quotacy smoking term quote

Drug and Alcohol Use

The abuse of drugs and alcohol may lead to higher incidence of violent death including accidents, suicides and homicides, and risk of death due to physical disorders that result from years of abuse. Alcohol abuse may affect the gastrointestinal tract, liver, heart, and nervous system, and increase risk of cancer. If an applicant has any history of drug or alcohol abuse, the insurance carrier may opt to raise premiums or decline the application altogether.

Driving History

A history of careless driving, speeding, or driving while intoxicated increases risk of motor vehicle accidents, which means there is a higher risk to insure someone with this type of history. If an applicant has a poor driving record, the type of violation, how many they have had, and the severity of the violation will all be taken into account.


Height, weight, and body mass index (BMI) are common life risk characteristics measured by insurance companies. Both overweight and underweight individuals have increased mortality. Significantly overweight individuals have an increased risk of heart disease, diabetes, high blood pressure, and high cholesterol. Being significantly underweight may indicate an eating disorder or an acute or chronic illness.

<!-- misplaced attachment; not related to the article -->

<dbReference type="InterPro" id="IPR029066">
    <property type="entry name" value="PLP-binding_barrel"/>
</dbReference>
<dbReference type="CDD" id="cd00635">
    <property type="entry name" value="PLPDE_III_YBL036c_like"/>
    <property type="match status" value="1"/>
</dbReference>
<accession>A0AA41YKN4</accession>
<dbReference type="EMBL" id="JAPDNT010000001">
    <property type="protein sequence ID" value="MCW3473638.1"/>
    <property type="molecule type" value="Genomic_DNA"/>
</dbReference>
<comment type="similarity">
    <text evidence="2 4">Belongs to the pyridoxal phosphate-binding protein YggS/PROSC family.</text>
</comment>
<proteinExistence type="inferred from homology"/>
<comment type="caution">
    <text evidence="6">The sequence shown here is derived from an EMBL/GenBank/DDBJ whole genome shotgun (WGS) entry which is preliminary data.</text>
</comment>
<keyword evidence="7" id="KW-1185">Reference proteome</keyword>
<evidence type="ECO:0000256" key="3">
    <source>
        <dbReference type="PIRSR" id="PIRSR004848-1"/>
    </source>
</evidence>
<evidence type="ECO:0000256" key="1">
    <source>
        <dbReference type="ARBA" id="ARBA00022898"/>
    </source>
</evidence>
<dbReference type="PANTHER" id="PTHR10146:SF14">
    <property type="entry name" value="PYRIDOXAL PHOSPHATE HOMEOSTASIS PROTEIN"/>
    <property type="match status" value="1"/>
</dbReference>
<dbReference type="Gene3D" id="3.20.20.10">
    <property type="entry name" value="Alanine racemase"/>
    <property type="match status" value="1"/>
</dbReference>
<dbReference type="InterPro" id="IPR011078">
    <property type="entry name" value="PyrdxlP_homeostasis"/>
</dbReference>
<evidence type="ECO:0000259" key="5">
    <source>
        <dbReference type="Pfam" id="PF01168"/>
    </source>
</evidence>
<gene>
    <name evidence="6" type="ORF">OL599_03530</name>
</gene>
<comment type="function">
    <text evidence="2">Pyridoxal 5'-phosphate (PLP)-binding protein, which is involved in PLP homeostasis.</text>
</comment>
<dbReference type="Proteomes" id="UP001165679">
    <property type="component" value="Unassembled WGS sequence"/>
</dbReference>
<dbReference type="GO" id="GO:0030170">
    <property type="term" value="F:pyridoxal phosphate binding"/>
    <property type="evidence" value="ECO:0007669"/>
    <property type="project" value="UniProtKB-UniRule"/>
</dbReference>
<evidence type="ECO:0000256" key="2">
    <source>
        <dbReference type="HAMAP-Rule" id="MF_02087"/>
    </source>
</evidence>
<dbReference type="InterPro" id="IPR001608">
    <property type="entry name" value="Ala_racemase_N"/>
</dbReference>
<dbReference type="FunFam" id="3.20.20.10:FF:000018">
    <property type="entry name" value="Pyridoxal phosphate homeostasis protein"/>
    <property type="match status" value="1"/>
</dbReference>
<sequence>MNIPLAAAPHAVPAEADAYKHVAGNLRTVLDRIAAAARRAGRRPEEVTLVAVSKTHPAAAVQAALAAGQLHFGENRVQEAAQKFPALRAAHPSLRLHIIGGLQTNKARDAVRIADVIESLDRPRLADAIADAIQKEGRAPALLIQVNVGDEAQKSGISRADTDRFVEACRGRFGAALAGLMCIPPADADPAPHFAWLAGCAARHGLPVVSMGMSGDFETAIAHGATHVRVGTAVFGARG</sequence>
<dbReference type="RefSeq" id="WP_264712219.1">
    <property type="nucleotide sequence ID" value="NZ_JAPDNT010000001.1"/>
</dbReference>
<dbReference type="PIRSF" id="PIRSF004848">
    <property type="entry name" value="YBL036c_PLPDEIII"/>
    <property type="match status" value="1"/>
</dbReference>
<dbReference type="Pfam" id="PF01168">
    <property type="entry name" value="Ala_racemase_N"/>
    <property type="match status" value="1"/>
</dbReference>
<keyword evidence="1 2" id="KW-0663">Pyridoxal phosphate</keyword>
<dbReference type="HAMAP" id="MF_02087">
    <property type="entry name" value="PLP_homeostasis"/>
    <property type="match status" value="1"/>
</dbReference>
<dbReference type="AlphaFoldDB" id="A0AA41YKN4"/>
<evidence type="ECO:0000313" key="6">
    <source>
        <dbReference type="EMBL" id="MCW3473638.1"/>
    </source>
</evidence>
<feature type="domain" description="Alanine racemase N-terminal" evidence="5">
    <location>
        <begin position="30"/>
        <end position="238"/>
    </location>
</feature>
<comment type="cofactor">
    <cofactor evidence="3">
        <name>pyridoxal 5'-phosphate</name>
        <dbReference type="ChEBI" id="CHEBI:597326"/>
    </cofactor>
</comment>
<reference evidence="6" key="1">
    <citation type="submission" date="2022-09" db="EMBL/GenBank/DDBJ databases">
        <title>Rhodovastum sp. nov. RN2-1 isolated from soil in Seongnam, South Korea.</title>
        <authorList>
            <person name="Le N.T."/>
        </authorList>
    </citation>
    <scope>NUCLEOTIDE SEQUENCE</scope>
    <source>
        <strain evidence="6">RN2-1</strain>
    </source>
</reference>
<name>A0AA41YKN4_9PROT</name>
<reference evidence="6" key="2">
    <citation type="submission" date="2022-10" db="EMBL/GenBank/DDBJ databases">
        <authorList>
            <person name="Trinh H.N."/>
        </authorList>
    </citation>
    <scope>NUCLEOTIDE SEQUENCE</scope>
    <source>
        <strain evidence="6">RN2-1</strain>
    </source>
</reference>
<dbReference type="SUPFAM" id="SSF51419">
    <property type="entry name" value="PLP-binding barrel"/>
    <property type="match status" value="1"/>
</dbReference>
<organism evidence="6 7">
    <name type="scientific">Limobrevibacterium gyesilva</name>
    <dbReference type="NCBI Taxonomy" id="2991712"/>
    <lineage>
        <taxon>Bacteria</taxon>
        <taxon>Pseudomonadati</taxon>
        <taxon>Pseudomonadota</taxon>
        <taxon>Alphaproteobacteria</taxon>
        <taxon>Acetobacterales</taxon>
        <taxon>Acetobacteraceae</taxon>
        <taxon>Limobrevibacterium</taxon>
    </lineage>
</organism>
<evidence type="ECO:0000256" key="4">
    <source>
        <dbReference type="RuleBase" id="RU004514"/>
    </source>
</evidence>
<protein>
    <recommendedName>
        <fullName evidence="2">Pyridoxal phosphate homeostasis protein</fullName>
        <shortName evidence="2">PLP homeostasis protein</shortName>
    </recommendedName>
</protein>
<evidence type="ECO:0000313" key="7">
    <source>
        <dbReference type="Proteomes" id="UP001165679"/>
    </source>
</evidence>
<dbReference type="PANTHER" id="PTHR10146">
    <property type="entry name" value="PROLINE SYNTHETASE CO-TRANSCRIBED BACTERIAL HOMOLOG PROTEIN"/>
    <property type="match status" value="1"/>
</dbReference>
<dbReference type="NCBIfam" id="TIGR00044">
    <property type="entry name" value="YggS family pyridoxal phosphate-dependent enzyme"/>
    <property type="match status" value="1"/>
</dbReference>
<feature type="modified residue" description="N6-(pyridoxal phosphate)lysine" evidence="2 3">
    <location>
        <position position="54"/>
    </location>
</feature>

Life insurance companies are more lenient in determining what exactly is “overweight” and “underweight” when comparing to a BMI calculator though. Using the real-life underwriting build chart below, someone who is only 5 feet and 3 inches tall can weigh 165 pounds and still be qualified for Preferred Plus, which is the best offer you can have. Meanwhile, a BMI calculator would say that person is overweight.

Sample life insurance build chart for Quotacy blog Height & Weight and Life Insurance

Blood Pressure

High blood pressure indicates that the heart is working harder than normal to pump blood, adding stress to the heart and arteries. An individual with high BP has a greater risk of heart attack, stroke, and kidney failure.

In addition to the life insurance medical exam, if necessary depending on the policy, underwriters will examine medical records and look at the recorded blood pressure readings and average them out. This can be helpful if an applicant has “white coat syndrome” and their blood pressure spikes due to stress during the insurance paramedical exam.